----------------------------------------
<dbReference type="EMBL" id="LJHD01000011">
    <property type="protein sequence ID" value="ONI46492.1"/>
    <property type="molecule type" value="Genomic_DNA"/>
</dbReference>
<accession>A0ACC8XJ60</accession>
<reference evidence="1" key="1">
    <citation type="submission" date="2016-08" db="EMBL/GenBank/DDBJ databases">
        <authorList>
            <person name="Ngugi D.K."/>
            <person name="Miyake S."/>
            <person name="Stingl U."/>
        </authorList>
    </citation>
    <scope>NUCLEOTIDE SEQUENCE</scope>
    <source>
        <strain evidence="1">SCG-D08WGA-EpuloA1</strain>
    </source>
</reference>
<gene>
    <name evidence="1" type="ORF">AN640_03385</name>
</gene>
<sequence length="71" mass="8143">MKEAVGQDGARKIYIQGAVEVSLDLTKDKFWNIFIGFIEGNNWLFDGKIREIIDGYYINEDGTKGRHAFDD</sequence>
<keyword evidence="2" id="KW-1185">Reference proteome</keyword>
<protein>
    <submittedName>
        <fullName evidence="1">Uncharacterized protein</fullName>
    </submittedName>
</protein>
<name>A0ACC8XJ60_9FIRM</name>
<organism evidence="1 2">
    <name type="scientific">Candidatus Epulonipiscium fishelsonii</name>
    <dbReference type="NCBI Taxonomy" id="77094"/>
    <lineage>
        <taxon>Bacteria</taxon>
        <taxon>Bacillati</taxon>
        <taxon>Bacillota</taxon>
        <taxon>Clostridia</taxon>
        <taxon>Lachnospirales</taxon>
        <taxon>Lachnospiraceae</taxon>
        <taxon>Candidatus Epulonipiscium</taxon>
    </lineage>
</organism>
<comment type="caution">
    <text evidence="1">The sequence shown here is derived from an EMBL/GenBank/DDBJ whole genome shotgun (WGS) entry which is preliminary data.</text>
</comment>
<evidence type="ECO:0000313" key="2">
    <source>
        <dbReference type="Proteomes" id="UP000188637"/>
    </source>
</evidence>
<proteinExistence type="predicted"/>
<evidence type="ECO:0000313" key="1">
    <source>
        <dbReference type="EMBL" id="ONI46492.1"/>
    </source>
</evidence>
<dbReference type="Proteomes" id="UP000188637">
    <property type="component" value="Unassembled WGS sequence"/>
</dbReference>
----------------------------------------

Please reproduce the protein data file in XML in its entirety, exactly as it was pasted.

<dbReference type="EMBL" id="LJHD01000011">
    <property type="protein sequence ID" value="ONI46492.1"/>
    <property type="molecule type" value="Genomic_DNA"/>
</dbReference>
<accession>A0ACC8XJ60</accession>
<reference evidence="1" key="1">
    <citation type="submission" date="2016-08" db="EMBL/GenBank/DDBJ databases">
        <authorList>
            <person name="Ngugi D.K."/>
            <person name="Miyake S."/>
            <person name="Stingl U."/>
        </authorList>
    </citation>
    <scope>NUCLEOTIDE SEQUENCE</scope>
    <source>
        <strain evidence="1">SCG-D08WGA-EpuloA1</strain>
    </source>
</reference>
<gene>
    <name evidence="1" type="ORF">AN640_03385</name>
</gene>
<sequence length="71" mass="8143">MKEAVGQDGARKIYIQGAVEVSLDLTKDKFWNIFIGFIEGNNWLFDGKIREIIDGYYINEDGTKGRHAFDD</sequence>
<keyword evidence="2" id="KW-1185">Reference proteome</keyword>
<protein>
    <submittedName>
        <fullName evidence="1">Uncharacterized protein</fullName>
    </submittedName>
</protein>
<name>A0ACC8XJ60_9FIRM</name>
<organism evidence="1 2">
    <name type="scientific">Candidatus Epulonipiscium fishelsonii</name>
    <dbReference type="NCBI Taxonomy" id="77094"/>
    <lineage>
        <taxon>Bacteria</taxon>
        <taxon>Bacillati</taxon>
        <taxon>Bacillota</taxon>
        <taxon>Clostridia</taxon>
        <taxon>Lachnospirales</taxon>
        <taxon>Lachnospiraceae</taxon>
        <taxon>Candidatus Epulonipiscium</taxon>
    </lineage>
</organism>
<comment type="caution">
    <text evidence="1">The sequence shown here is derived from an EMBL/GenBank/DDBJ whole genome shotgun (WGS) entry which is preliminary data.</text>
</comment>
<evidence type="ECO:0000313" key="2">
    <source>
        <dbReference type="Proteomes" id="UP000188637"/>
    </source>
</evidence>
<proteinExistence type="predicted"/>
<evidence type="ECO:0000313" key="1">
    <source>
        <dbReference type="EMBL" id="ONI46492.1"/>
    </source>
</evidence>
<dbReference type="Proteomes" id="UP000188637">
    <property type="component" value="Unassembled WGS sequence"/>
</dbReference>